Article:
We’d originally planned to see this as part of my big birthday celebrations in April 2020 – but guess why it had to be cancelled…?! Anyway what’s a 20-month wait between friends? #Youwillbefound says the ubiquitous hashtag, which erroneously had led me to believe that this show was to do with finding (or not finding) a missing person, but it’s not quite as straightforward as that.
In fact, I’m really glad that I didn’t know the story of the show until I saw it, because that’s its most fascinating and rewarding aspect by far. And if you haven’t seen it yet and are planning to go, may I suggest you skip the rest of this paragraph and the next. You’ll thank me in the long run! Evan Hansen is an extremely anxious and nervous 17 year old, with a hard-working but frequently absent one-parent mum. His therapist has recommended he write himself regular letters, telling himself how today has been good or I did this well or I had fun doing this, etc. Unfortunately, when he prints off one of these Dear Evan Hansen letters at school, the printed copy is taken, read and kept by school bully and drug addict Connor Murphy. Connor teases and torments him about what he might do with the letter, particularly as Evan has referred to Connor’s sister Zoe as a potential love interest.
Connor doesn’t come into school for a few days, whilst Evan is left to fret about it. Then comes the bombshell – Connor has taken his own life, and signed the Dear Evan Hansen letter as though it were his suicide note. Connor’s parents now think that Evan was a good friend to Connor and want to know more about their friendship – and Evan can’t bring himself to tell them the truth as it would be so hurtful. As a result an entire myth is created at school and online about how great a guy Connor was – there’s even a memorial fund set up in his name, and Evan’s videos about Connor go viral. But will the truth ever come out, that this is all a lie and that Connor was cruel and unliked, and that Evan is a fantasist? And what will Zoe think? You’ll have to see the show to find out!
And if you’ve jumped the last two paragraphs, welcome back. Suffice to say, it’s a creative and highly inventive story that sets up some fascinating moral dilemmas – although I can’t help but think there should be trigger warnings a-plenty! Most of the characters are essentially good people with their hearts in the right place, and even those that aren’t have some redeeming features. The trouble is, the characters overstep the mark. Evan himself can’t put an end to spinning his stories of a good relationship with Connor, because that would be cruel to his parents. Family friend Jared likes the fact that Evan relies on him for computer/Internet security support, and milks that reliance for all it’s worth. Alana, who sets herself up as the Co-President of the Foundation, becomes more and more power hungry as she sidelines everyone else involved so that in the end she wants to take all the glory. Even Connor’s parents step in to assume a quasi-parental responsibility for Evan, much to the suppressed fury of Evan’s real mother, as revealed in a delightfully cringey dinner party scene that gives you goosebumps with awkwardness.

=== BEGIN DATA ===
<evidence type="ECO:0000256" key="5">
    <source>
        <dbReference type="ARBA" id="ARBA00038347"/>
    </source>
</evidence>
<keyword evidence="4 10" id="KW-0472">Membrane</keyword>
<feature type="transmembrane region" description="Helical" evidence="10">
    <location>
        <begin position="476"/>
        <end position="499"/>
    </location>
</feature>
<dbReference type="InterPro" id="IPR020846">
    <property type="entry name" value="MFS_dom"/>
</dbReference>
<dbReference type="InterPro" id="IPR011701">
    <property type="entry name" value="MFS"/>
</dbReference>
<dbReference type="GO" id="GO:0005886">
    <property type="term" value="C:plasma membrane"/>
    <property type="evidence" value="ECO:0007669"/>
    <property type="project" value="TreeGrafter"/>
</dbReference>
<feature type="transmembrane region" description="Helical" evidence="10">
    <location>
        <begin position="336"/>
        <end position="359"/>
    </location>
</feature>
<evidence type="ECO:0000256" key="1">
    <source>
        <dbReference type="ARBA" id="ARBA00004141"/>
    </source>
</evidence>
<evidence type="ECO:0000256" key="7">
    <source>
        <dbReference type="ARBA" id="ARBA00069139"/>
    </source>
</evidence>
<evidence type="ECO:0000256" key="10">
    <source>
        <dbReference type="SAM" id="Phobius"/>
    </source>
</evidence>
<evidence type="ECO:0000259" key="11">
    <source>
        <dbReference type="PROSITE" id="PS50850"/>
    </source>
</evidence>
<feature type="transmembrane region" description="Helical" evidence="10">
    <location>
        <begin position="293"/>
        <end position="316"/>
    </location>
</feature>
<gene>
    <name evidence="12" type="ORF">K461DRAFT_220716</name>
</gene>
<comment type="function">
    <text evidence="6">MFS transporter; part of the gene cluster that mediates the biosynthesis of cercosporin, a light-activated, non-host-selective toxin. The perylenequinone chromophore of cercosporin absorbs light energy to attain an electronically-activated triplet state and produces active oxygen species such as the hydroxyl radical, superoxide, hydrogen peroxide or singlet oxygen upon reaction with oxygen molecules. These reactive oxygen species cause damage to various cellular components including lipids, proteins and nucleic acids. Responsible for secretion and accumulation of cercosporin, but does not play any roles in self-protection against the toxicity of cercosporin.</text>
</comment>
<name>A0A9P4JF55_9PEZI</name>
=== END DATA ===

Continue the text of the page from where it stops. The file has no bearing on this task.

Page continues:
The combined scenic and projection design by David Korins and Peter Nigrini is incredibly effective and stuns you with its attention to social media detail, as it bombards you with Twitter feeds and status updates. The interaction between the projections and what the characters on stage are seeing or writing on their screens works extremely well. I was, perhaps, a little surprised to see Microsoft Word on the projections in a relatively early incarnation – it’s pretty obvious that Evan Hansen hasn’t upgraded to Windows 10 yet. Matt Smith’s band plays Benj Pasek and Justin Paul’s score with attitude and pizzazz, and although I didn’t find the songs particularly memorable, I thought the arrangements were tremendous.
I was very much looking forward to seeing Sam Tutty in the leading role as I had heard such good things about him, so was a tiny bit disappointed to find that Evan Hansen was played by the alternate Evan, Marcus Harman, in his professional stage debut. I shouldn’t have worried; his performance is terrific. Expressing the character’s nervousness and anxiety to perfection, he commands the stage with an immensely likeable presence and is definitely a name to watch for in the future. Also on her West End debut, Iona Fraser is brilliant as the pushy Alana, a superb study of someone who allows success and attention to go to her head, so that what originally was an endearing character becomes a big-headed nightmare.
On yet another West End debut, in the role of Zoe we saw understudy Samantha Mbolekwa, who was excellent showing the transition from difficult, sulky, bereaved teenager to the warmer, more mature Zoe who allows Evan into her affections. It’s a sensitive and endearing performance. And Rebecca McKinnis is great as Evan’s mother Heidi, trying to juggle all the different elements of her life in order to keep a roof over their heads. But everyone gave a great performance, and the audience gave it a massive reception.
However… such a fascinating set-up might inevitably lead to an anti-climactic ending, and for me I was disappointed with how the story turned out; too easy, and too unrealistically charitable. The show is a little overlong and gets bogged down with a lot of schmaltz and self-indulgence. It appealed very much to me on a cerebral level, but I missed out on the emotional attachment to the show in which clearly almost everyone else in the packed audience was revelling. Somewhere along the line I found myself unable to buy into the story’s conclusion – so whilst I really enjoyed the production and the performances, I just couldn’t accept the ending. Hey ho, it’s probably me. I’m sure the show will continue for a very long time to come!
Production photos by Matthew Murphy